Righting Citing: Workshop by Dr. Iain Patten

Righting Citing: principles and strategies for editors and translators

Guest speaker: Dr Iain Patten (member of MET)

Date: Saturday 25 September


update We are happy to announce that this workshop is FULL.


Far more than a mere formality, citation is an integral part of scholarly writing that affects message, clarity, and even an author's credibility. As such, it has implications for translators and editors who help authors create coherent texts. Professionals who provide language support for academic authors are often faced with citation problems ranging from unclear or ineffective use of references to practices that fall into the category of plagiarism.

In addition, texts may suffer from the confusing effects of cut-and-paste or `patch' writing. However, it is not uncommon for such problems to be overlooked or for it to be assumed that authors must know how referencing is handled in their fields and never to think of treating it as a textual feature to be examined critically along with grammar, terminology, and general flow of information. Language professionals who are aware of citation issues and who develop skills to recognise and resolve problems will be better equipped to support authors who publish academic articles.



Original developers: Iain Patten, info@iainpatten.com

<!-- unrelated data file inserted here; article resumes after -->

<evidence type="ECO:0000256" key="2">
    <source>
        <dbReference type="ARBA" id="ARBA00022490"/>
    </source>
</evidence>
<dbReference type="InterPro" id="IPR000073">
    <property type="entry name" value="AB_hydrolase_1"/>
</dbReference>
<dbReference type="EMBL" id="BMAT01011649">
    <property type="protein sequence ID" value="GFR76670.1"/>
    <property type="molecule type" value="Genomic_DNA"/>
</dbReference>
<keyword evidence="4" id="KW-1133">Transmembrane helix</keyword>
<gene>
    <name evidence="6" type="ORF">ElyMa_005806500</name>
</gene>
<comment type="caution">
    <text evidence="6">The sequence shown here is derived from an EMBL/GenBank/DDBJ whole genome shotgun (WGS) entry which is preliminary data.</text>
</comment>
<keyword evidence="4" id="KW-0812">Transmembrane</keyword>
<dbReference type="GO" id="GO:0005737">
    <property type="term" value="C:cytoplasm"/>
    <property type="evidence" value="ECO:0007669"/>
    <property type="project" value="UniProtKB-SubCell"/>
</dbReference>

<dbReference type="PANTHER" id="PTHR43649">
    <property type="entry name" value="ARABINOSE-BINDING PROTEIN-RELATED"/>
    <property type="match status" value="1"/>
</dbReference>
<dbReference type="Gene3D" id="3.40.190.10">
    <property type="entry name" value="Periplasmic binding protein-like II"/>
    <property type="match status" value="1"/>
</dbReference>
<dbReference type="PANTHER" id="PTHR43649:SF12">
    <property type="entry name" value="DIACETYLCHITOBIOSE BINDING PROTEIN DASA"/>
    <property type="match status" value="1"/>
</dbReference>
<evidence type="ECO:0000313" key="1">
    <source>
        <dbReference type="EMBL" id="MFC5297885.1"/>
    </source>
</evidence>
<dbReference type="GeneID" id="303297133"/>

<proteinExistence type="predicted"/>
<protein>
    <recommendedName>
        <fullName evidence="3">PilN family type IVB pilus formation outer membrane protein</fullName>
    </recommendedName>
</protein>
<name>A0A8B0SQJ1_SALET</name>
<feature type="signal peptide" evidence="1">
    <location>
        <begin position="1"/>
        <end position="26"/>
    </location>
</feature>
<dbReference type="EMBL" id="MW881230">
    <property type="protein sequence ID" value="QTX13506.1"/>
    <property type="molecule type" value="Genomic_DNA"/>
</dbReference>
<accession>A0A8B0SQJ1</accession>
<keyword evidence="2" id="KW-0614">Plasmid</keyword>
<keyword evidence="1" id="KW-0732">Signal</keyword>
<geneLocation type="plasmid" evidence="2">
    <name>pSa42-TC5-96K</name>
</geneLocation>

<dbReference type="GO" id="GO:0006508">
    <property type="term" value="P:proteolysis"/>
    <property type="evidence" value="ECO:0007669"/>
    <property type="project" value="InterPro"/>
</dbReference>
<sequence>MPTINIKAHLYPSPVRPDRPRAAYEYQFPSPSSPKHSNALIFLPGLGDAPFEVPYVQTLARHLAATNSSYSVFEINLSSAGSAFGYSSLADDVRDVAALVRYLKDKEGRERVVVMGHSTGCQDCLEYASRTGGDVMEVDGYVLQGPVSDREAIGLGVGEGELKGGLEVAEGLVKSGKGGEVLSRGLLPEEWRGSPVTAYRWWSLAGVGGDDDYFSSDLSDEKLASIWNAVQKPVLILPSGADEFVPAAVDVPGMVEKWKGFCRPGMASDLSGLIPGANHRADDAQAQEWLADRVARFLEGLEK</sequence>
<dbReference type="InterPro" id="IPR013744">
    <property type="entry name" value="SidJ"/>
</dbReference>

Mary Ellen Kerans, metworks@gmail.com for MET (Mediterranean Editors and Translators)


Facilitator: Iain Patten (www.iainpatten.com)


Purpose: To raise awareness of incorrect or confusing citation and to practise ways to correct it and identify issues that require negotiation with authors.


Description: The workshop will begin with a short introduction to raise awareness of how citation is used in academic writing and the effect this has on the way in which the text is received. We will then go on to look briefly at the `nuts and bolts' of citation—the style issues associated with different citing systems and their implications for text structure. The main part of the workshop will explore how citation affects the substance of a text and how substantive editing of citing problems can be used to improve elements such as the flow of information and the `voice' of the author. Participants will take a problem-based approach to dealing with citing issues and will consider how to identify changes that need to be negotiated with authors. Discussion of problems will ultimately address the more complex issues presented by minor and more extensive plagiarism, and participants will gain confidence in engaging with them at a textual level in preparation for discussion with authors.


Structure: Following a brief introduction, the workshop will be broadly organised into 4 sections: